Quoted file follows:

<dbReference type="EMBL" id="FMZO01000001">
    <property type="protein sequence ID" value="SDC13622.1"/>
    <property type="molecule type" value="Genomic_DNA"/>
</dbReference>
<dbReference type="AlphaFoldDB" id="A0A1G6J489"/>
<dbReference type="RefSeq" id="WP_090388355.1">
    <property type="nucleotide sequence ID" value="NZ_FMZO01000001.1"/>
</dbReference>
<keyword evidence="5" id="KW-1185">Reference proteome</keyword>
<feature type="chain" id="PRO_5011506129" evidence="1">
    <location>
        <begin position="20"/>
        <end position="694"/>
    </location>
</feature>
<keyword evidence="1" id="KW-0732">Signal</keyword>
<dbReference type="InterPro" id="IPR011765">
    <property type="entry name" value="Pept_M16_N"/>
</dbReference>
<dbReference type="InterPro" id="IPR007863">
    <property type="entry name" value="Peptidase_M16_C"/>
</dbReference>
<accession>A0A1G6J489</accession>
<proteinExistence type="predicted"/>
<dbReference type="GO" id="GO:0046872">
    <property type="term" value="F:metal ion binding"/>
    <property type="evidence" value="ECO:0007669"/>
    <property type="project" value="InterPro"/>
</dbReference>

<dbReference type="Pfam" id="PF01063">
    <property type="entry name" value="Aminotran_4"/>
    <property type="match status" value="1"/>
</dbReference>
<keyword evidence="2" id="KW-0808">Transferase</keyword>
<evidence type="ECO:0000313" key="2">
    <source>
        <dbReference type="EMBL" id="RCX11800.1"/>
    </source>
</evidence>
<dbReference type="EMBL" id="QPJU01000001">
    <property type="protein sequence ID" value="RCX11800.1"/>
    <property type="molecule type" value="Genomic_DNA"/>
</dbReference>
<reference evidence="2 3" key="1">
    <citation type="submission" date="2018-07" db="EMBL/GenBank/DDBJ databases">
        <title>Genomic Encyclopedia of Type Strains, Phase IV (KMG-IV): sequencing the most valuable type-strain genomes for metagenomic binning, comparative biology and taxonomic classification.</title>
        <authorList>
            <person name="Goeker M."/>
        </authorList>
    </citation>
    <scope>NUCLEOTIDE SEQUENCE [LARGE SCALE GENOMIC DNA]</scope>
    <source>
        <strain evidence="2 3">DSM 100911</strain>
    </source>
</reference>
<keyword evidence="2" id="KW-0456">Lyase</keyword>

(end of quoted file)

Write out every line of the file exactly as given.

<dbReference type="EMBL" id="FMZO01000001">
    <property type="protein sequence ID" value="SDC13622.1"/>
    <property type="molecule type" value="Genomic_DNA"/>
</dbReference>
<dbReference type="AlphaFoldDB" id="A0A1G6J489"/>
<dbReference type="RefSeq" id="WP_090388355.1">
    <property type="nucleotide sequence ID" value="NZ_FMZO01000001.1"/>
</dbReference>
<keyword evidence="5" id="KW-1185">Reference proteome</keyword>
<feature type="chain" id="PRO_5011506129" evidence="1">
    <location>
        <begin position="20"/>
        <end position="694"/>
    </location>
</feature>
<keyword evidence="1" id="KW-0732">Signal</keyword>
<dbReference type="InterPro" id="IPR011765">
    <property type="entry name" value="Pept_M16_N"/>
</dbReference>
<dbReference type="InterPro" id="IPR007863">
    <property type="entry name" value="Peptidase_M16_C"/>
</dbReference>
<accession>A0A1G6J489</accession>
<proteinExistence type="predicted"/>
<dbReference type="GO" id="GO:0046872">
    <property type="term" value="F:metal ion binding"/>
    <property type="evidence" value="ECO:0007669"/>
    <property type="project" value="InterPro"/>
</dbReference>

<dbReference type="Pfam" id="PF01063">
    <property type="entry name" value="Aminotran_4"/>
    <property type="match status" value="1"/>
</dbReference>
<keyword evidence="2" id="KW-0808">Transferase</keyword>
<evidence type="ECO:0000313" key="2">
    <source>
        <dbReference type="EMBL" id="RCX11800.1"/>
    </source>
</evidence>
<dbReference type="EMBL" id="QPJU01000001">
    <property type="protein sequence ID" value="RCX11800.1"/>
    <property type="molecule type" value="Genomic_DNA"/>
</dbReference>
<reference evidence="2 3" key="1">
    <citation type="submission" date="2018-07" db="EMBL/GenBank/DDBJ databases">
        <title>Genomic Encyclopedia of Type Strains, Phase IV (KMG-IV): sequencing the most valuable type-strain genomes for metagenomic binning, comparative biology and taxonomic classification.</title>
        <authorList>
            <person name="Goeker M."/>
        </authorList>
    </citation>
    <scope>NUCLEOTIDE SEQUENCE [LARGE SCALE GENOMIC DNA]</scope>
    <source>
        <strain evidence="2 3">DSM 100911</strain>
    </source>
</reference>
<keyword evidence="2" id="KW-0456">Lyase</keyword>